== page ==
Social Health Insurance Needed To Cover Accidents, Rising Dialysis Socso Burden: Bandar Kuching MP

Bandar Kuching MP Dr Kelvin Yii suggests introducing social health insurance, as only 18% of accidents reported to Socso in 2023 were entitled to coverage as workplace incidents. Socso’s dialysis cost burden is rising too, exceeding RM356 million in 2023.

KUALA LUMPUR, June 25 – Bandar Kuching MP Dr Kelvin Yii has proposed introducing social health insurance to cover workplace accidents and address the rising dialysis costs borne by the Social Security Organisation (Socso).

The DAP lawmaker pointed to a gap in social protection, noting that workers are not covered outside of working hours and that costs from accidents are increasingly high and alarming.

“The protection provided by the Ministry of Human Resources (Kesuma) through Socso only covers accidents occurring during working hours or activities classified as ‘work-related disasters’. Therefore, workers are not protected outside of working hours or the workplace,” Dr Yii said during a debate on the Employees Social Security (Amendment) Bill 2024.

In 2023, 63,199 cases of permanent disability (keilatan) and pensions for deceased contributors (penakat) were reported to Socso. Of these, 31,345 (50 per cent) were due to road or home accidents.

Meanwhile, out of 82,876 accidents reported to Socso in 2023, only 68,220 were accepted as work-related disasters, leaving 14,656 (18 per cent) unprotected.

In 2022, the Royal Malaysian Police (PDRM) reported 4,574 road accident deaths among adults aged 16 to 60 years. However, only 622 road deaths from commuting accidents were reported to Socso.

“These non-work-related cases could be helped with a comprehensive accident protection scheme equivalent to the current Socso scheme for working hours,” Dr Yii said. “In an ideal world, we want Socso or the government to provide comprehensive protection for all. But as responsible policymakers, we must ensure the sustainability of a ‘social insurance’ policy.”

The Malaysian National Healthcare Accounts Health Expenditure Report 2011-2021 stated that Malaysia’s total expenditure on health care has hit RM78.22 billion, or 5.1 per cent of GDP. Trauma-related costs for workers alone is estimated at about RM378 million.

Additionally, Prime Minister Anwar Ibrahim’s government allocates RM450 per month to disabled workers through the Elaun Pekerja Orang Kurang Upaya (EPOKU) scheme under the Department of Social Welfare (JKM), costing an estimated RM217.5 million annually. Combined, these costs for worker-related accidents could reach RM595.6 million.

This does not account for increasing costs due to health issues and non-communicable diseases (NCDs). Socso’s dialysis expenditure in 2023 was RM356.31 million, with an increasing trend each year.

“Therefore, we might need to consider alternative financing and models that do not overly burden contributors but provide comprehensive protection for them,” Dr Yii added.

Dr Yii said the global trend in social protection financing is shifting from tax-based to social insurance schemes, with emphasis on sustainable and self-financing mechanisms.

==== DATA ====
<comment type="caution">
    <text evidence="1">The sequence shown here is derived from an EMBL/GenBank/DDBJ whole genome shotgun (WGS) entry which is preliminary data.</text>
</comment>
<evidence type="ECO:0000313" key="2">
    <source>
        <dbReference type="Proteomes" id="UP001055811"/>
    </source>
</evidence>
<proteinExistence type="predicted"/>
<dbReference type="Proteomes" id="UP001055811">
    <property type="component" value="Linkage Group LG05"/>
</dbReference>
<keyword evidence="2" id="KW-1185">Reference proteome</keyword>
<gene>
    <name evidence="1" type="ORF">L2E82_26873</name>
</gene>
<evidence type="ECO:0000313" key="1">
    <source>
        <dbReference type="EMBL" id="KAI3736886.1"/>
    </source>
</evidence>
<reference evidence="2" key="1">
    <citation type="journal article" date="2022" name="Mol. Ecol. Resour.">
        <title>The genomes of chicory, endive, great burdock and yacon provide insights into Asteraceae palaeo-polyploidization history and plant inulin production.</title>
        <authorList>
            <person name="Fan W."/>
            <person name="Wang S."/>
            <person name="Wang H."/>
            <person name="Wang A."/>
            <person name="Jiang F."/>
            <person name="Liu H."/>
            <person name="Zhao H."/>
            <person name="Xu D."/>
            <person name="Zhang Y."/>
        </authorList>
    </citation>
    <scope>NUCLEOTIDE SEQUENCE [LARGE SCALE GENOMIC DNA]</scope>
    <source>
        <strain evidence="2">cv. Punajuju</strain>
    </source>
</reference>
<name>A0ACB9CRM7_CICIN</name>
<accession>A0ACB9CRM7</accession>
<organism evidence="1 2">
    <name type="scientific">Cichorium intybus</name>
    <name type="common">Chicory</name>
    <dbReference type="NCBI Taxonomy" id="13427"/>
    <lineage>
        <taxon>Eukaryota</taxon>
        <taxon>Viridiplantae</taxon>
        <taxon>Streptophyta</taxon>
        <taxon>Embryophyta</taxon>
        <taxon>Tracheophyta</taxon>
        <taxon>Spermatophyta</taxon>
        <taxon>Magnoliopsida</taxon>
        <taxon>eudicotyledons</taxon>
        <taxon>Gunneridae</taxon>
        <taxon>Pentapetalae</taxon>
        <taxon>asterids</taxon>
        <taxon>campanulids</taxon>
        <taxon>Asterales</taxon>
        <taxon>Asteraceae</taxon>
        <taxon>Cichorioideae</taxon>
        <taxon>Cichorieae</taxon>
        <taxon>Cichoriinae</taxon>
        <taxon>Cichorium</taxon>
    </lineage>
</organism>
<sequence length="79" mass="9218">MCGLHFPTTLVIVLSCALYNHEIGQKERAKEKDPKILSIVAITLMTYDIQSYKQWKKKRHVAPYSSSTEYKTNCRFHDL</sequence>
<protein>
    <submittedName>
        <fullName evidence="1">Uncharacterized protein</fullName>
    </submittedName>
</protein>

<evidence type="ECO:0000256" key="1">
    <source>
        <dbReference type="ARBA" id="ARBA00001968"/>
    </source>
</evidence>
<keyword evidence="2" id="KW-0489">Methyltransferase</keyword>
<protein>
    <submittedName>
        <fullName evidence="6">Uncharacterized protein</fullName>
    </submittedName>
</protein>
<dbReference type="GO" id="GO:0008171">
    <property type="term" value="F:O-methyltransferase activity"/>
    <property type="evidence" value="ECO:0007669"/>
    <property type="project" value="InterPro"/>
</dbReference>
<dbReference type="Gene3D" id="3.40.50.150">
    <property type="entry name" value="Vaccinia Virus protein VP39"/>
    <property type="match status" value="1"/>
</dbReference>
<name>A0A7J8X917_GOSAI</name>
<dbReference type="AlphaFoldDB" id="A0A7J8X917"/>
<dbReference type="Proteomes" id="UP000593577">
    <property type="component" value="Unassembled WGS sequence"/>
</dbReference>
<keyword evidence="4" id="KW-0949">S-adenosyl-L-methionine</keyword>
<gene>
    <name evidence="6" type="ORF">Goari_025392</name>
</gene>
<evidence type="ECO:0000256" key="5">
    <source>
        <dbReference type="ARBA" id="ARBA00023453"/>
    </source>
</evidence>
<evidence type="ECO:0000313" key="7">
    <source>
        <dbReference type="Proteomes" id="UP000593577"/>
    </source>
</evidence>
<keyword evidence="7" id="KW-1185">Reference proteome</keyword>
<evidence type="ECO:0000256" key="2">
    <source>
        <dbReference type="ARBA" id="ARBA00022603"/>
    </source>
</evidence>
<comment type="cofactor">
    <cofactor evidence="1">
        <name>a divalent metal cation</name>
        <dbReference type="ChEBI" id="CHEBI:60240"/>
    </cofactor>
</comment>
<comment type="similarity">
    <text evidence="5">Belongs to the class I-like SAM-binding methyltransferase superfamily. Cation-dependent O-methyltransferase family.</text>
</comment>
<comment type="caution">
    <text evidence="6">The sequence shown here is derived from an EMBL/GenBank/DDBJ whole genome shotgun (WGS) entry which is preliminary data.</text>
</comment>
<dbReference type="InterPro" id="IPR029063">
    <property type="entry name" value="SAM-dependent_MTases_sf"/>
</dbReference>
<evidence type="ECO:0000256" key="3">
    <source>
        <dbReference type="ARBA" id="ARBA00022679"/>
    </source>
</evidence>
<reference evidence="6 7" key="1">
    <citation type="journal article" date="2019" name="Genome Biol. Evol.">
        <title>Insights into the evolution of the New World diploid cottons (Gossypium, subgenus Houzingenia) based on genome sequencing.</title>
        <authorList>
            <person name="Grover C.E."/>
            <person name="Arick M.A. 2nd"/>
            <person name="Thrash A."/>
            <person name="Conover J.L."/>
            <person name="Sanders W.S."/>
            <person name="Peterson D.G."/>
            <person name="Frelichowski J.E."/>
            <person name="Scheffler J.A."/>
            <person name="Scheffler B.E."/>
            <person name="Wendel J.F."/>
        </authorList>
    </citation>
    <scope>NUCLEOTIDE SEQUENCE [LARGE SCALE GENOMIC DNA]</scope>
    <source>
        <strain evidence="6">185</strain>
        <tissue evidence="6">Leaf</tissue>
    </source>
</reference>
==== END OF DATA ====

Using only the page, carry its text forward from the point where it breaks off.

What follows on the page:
Germany and Japan have long-standing social insurance systems funded by employer and employee contributions, covering health care, pensions, and unemployment benefits. China and Indonesia have recently adopted similar models to ensure stable funding for social programmes.

According to the International Labour Organization (ILO), this shift reduces fiscal pressure on governments and promotes fairer distribution of social protection costs.

Dr Yii believes Malaysia should adopt best practices and the concept of “shared responsibility” to create a sustainable system for covering accident costs.

“If we extend protection from working hours to 24 hours with a small additional contribution of 0.75 per cent, a worker earning RM2,000 would contribute an extra RM15 per month (RM180 per year). This would provide significant benefits in case of any accident, including:

  • Medical Benefits: unlimited medical-related costs according to the Fee Act.
  • Temporary Disability Benefits: 50 per cent of average daily salary for sick leave (e.g., RM130 for four days based on average daily salary of RM65).
  • Permanent Disability Benefits: long-term periodic payments to replace income loss until death (e.g., RM1,072.50 per month based on average daily salary of RM65 for 100% impairment from traumatic brain injury).
  • Dependent Benefits: continued periodic payments to dependents.
  • Permanent Attendance Allowance (ELS): additional RM500 per month for insured requiring special care.
  • Funeral Benefits: a discount of RM3,000 upon insured’s death.
  • Rehabilitation Benefits: unlimited rehabilitation costs covering physiotherapy, vocational therapy, implants, prosthetics, orthotics.
  • Education Benefits: educational loans to insured’s children.

“So we see, there is indeed an additional contribution, but the protection provided is far greater and more beneficial to contributors in the event of any accident,” Dr Yii said.

“The world of employment has now changed; the work world no longer has boundaries where workers can be anywhere. With this, social protection must also be enhanced and improved for users and contributors.”

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